Draw the Line in the USA and other comics stuff

So tempted to title this post ‘Drawn in the USA’ and especially as I just watched Blinded By the Light, but that wouldn’t be strictly accurate.

All the same! Draw The Line is to come out in the US, with Street Noise Books. Yes, that’s a proper publishing house, bringing out a new and different edition of the volume we self-published at the end of last year.

Way back in 2017, when Draw The Line first launched as a website, I approached several UK publishers to see if any of them might be interested in putting it out as a print book. Reactions were not all entirely negative, but even those who showed a little interest didn’t come through in the end.

So it was a real surprise to contact Street Noise and hear an enthusiastic ‘yes’ from them almost immediately: I thought,’Oh, so this is what it feels like!’ The big difference? Draw The Line was a perfect fit for their ethos, as summed up in their strapline ‘Real books for people who give a damn’. The lesson there seems almost too obvious to state: find a publisher that fits your project – but as it had taken us that long to find such a publisher, perhaps it is worth saying.

Ironically, given the book’s anti-capitalism pro-shop-local bent, the only place I can link to it right now is Amazon (but at least that’s a ‘Smile’ link which donates a small amount of sales to charity). I’ve been telling people to take the ISBN from there and then take it to your local independent bookshop.

I heard about Street Noise when LDComics interviewed fellow Brightonian Danny Noble, creator of Shame Pudding, also on Street Noise (which I haven’t read, but have been meaning to for ages: everyone says it is really very good). Out of interest I went an had a glance at their website – and the rest is, of course, history.

It’s been an interesting process. First of all Street Noise sent me a contract, which, as a member of the Society of Authors I was able to have checked by experts (who found nothing untoward but suggested a couple of amendments which Street Noise were happy to make) and I then received a small advance. This sum will go, as with all profits I make from this publication, to the refugees charity Choose Love, though at the moment it’s still sitting in my bank account. This is because I was a tiny bit paranoid that if publication didn’t go ahead for whatever reason, I’d have to pay it back – but as time has passed the project is certainly progressing, so I probably ought to just bite the bullet soon and transfer it over.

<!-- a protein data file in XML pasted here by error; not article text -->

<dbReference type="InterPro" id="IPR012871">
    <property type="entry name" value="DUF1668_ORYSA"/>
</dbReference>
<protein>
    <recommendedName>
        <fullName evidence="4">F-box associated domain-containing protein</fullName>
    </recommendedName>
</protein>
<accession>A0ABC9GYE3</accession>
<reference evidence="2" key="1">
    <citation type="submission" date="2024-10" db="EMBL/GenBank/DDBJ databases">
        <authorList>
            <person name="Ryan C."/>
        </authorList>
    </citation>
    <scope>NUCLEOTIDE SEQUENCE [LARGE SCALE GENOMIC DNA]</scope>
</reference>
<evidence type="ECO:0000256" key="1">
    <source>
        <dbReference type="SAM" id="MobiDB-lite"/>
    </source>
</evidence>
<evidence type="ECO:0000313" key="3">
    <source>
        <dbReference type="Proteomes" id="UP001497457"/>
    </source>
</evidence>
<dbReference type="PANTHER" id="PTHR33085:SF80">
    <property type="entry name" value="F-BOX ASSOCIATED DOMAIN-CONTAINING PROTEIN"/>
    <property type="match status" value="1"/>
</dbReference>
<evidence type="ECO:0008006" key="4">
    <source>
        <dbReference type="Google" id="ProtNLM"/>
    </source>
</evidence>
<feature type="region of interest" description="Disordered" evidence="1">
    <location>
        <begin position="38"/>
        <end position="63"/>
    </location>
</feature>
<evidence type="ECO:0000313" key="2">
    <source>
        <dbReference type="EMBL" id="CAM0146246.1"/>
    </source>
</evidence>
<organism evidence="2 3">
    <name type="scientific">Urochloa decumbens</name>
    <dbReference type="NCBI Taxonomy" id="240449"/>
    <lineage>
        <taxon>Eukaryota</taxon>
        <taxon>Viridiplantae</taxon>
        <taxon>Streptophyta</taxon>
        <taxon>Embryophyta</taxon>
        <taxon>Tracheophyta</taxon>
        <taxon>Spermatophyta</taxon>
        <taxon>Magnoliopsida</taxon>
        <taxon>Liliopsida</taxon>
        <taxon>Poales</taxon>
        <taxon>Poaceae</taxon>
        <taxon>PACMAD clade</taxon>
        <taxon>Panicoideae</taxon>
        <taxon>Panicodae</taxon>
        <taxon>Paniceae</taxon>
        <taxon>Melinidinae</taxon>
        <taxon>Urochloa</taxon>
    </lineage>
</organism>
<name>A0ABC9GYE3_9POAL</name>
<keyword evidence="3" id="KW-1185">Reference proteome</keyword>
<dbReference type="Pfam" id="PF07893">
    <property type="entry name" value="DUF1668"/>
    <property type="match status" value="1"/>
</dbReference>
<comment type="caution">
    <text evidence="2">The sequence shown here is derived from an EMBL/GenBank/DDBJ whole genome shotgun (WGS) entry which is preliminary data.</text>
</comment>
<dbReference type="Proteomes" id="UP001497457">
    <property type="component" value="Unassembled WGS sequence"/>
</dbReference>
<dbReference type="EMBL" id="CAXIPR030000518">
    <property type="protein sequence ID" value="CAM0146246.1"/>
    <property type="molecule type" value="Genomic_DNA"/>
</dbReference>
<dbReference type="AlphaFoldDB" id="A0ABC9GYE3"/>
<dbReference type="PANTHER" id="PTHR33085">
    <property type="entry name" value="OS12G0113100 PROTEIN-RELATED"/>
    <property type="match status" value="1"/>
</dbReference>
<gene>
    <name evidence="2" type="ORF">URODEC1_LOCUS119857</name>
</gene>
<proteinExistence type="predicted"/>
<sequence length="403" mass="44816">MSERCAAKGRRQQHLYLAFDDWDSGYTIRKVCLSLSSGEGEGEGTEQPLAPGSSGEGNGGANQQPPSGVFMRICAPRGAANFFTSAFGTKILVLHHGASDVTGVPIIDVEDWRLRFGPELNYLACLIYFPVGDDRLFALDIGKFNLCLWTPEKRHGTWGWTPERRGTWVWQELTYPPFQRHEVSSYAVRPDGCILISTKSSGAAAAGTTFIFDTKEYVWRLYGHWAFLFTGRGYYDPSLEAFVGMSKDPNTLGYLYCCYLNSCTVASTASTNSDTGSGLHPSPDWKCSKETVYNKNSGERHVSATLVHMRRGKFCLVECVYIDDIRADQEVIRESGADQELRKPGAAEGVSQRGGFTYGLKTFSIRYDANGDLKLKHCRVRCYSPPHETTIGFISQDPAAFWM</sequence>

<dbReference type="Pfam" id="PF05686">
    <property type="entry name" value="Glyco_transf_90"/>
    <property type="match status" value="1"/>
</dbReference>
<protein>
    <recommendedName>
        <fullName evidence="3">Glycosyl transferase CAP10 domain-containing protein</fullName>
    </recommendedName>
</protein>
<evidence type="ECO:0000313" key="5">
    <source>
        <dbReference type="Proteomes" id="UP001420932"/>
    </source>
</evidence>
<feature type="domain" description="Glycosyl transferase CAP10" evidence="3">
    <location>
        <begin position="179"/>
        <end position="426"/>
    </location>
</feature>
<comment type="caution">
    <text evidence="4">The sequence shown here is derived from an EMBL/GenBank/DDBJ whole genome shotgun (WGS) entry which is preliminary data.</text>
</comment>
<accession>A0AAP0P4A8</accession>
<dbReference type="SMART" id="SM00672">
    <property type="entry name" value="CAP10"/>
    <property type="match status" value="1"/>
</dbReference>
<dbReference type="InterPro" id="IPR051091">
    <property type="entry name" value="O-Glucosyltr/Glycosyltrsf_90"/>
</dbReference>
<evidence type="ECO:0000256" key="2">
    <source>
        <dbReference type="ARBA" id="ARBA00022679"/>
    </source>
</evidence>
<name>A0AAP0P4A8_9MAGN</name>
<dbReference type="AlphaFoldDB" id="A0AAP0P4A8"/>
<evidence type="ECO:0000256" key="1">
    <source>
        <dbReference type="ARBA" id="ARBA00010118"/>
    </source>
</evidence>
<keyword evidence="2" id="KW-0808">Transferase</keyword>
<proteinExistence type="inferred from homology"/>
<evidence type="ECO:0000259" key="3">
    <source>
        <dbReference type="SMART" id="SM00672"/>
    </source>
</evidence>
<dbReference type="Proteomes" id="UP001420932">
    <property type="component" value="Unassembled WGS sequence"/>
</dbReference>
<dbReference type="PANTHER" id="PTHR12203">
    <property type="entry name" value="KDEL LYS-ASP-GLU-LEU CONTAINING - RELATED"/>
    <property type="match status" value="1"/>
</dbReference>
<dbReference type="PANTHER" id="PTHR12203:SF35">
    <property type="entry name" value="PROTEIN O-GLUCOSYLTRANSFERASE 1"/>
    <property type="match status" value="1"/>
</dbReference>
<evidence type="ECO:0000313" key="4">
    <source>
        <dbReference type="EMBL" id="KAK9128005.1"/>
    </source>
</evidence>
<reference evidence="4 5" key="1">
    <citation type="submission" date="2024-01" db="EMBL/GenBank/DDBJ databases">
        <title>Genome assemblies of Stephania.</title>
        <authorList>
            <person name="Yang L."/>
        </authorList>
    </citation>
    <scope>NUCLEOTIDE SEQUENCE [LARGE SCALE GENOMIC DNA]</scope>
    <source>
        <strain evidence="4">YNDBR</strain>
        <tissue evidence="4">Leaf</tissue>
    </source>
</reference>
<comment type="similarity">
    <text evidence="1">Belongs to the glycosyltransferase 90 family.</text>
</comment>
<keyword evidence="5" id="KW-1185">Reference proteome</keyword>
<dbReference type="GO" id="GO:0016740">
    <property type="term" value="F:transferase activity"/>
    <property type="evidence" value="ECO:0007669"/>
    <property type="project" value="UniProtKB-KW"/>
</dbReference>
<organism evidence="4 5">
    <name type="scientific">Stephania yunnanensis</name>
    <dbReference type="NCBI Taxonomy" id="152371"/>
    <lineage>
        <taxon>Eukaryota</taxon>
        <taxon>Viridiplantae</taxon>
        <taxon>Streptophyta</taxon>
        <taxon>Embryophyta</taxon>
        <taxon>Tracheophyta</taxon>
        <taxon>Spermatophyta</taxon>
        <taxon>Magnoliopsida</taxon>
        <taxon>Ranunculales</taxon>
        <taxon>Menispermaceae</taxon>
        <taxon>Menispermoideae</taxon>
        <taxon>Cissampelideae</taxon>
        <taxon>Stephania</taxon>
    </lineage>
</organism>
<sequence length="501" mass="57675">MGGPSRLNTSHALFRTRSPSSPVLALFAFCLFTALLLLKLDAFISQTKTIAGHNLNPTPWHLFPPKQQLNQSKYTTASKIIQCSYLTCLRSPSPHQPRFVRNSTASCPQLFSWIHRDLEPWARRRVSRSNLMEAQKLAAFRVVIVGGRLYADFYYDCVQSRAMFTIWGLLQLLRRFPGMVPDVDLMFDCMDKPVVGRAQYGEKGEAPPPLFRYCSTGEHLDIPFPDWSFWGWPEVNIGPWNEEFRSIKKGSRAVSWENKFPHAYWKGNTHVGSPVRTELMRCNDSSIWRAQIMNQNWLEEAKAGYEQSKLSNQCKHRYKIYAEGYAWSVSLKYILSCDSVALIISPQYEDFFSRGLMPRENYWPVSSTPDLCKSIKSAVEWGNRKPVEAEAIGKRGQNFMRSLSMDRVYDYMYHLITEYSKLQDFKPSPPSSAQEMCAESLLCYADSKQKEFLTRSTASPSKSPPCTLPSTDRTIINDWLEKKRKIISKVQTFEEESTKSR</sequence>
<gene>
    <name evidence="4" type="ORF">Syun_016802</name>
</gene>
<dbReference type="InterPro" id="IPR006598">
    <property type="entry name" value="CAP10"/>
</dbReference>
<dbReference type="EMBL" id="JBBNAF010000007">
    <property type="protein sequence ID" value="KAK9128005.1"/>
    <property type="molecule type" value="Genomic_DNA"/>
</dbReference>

Street Noise made it clear from the start that they’d want to make some changes to the book in order to shape it to an American audience. I sent Liz, their Director, a copy of our own book so that she could see what the actual physical item looked and felt like. She liked it a lot, but their version will be very different. These days I’m thinking of ours as the coffee table version, while theirs will be a smaller, chunkier handbook that you might stuff into your backpack on your way out to change the world.

This new volume won’t include all the artwork that’s in the original: as editor, it’s been my job to keep in touch with the artists and let them know whose work will or won’t be included: obviously a pleasant task where it’s good news, but more delicate where it isn’t, especially as I’ve built up a personal relationship with many of the artists and have a fondness for all of the pieces and their themes.

One thing that made it easier was that decisions about what to exclude definitely weren’t made on the quality of the artwork, but whether it was felt that they fitted well into the book as a whole; or whether they would be understood within the US context. Several of the images are strongly UK-focused and perhaps more difficult to fully understand if you don’t live here.